In June 2010, Alaska established a goal to generate 50% of the state’s energy from renewable energy sources by 2025 and increase energy efficiency by 15% between 2010 and 2020. This ambitious 50% renewable energy target relies in good part on Alaska’s abundant hydroelectric power resources.
As one might expect Alaska has abundant hydro resources and it’s extensive hydroelectric systems account for nearly a quarter of state-wide energy production; a figure that is well above the national average for hydropower. It also has significant run of the river micro hydro (and micro wind as well) potential that is well suited for sparsely populated rural areas. Projects such as the high profile
Kantishna Micro Hydro Project are helping to give this renewable energy option a base from which to grow.
According to the Geothermal Energy Association (GEA) Alaska is sixth in the nation for geothermal energy. Sitting on the ring of fire and being such a cold place this renewable energy source certainly seems well suited to the state. Both for its electric generation, co-generation and also as a thermal energy source for space heating. At least three geothermal projects have been announced ranging from 5-25 MW, aided by two new state laws designed to make geothermal projects more economically viable. In June 2010, Alaska dramatically cut the royalties geothermal developers must pay on projects, as well as lightened regulatory burden on renewable schemes. The legislation makes geothermal power projects economically viable in the state and this renewable energy industry is expected to begin growing.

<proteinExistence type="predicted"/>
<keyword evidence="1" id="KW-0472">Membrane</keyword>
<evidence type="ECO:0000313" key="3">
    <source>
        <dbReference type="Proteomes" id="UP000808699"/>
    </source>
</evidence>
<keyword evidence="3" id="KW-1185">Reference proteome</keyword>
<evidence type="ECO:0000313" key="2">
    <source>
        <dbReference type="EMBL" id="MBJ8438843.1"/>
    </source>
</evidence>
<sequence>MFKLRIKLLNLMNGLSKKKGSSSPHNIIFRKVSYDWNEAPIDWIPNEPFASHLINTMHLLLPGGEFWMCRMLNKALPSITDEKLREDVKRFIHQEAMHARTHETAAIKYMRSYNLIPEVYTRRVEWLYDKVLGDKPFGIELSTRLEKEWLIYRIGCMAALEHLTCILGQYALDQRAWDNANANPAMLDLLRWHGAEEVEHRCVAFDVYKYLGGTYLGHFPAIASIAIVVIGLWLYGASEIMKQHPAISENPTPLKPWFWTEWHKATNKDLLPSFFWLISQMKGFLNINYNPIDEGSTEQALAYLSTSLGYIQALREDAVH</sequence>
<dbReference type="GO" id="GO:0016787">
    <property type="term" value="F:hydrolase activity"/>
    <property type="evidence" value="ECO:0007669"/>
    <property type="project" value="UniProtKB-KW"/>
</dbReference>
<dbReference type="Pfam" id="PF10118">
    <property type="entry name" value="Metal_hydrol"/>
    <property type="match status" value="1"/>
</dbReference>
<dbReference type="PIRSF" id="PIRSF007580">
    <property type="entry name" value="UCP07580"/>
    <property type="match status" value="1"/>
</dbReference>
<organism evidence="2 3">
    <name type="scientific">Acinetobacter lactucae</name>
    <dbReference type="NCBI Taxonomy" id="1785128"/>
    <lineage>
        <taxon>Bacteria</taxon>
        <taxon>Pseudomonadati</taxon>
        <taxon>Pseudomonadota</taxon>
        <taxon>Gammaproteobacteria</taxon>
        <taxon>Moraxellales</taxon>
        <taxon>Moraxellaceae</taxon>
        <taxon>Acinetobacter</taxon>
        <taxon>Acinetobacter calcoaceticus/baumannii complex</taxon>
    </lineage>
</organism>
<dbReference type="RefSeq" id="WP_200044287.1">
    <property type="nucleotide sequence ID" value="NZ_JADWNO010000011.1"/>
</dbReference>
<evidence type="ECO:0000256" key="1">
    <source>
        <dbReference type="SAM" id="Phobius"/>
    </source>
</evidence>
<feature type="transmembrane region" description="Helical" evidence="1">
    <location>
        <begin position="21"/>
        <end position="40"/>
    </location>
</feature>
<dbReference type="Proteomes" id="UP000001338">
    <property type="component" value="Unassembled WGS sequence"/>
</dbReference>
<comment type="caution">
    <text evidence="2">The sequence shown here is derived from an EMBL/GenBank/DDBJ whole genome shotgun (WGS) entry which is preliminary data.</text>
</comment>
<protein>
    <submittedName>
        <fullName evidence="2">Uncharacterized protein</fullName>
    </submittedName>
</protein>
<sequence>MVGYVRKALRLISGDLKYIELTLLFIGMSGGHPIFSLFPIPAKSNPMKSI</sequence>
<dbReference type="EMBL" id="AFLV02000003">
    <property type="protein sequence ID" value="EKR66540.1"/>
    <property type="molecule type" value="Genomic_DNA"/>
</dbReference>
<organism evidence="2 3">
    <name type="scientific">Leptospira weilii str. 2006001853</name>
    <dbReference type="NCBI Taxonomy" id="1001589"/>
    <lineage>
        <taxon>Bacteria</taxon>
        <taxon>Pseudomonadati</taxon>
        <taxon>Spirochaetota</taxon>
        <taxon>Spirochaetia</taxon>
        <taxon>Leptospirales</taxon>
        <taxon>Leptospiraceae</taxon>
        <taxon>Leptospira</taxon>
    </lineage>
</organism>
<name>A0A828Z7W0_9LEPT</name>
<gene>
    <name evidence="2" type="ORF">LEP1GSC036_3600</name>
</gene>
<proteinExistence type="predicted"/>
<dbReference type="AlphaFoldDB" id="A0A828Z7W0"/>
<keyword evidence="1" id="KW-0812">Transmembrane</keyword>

Although wind energy has not achieved a high penetration in Alaska, it is the fastest growing renewable energy sector in the state, and 20 communities get some of their power from the wind. The state is home to 10 renewable energy companies.
The Pew Center of The States Clean Economy Report provides these green economy employment numbers for Alaska: For the year 2007 it reports that there were 350 green or cleantech businesses in the state; green sector employment stood at: 2,140 . The number of green jobs in Alabama averaged a 9.4 % growth rate for the decade (1998- 2007) compared with the overall average job growth of 15.7% for the same decade.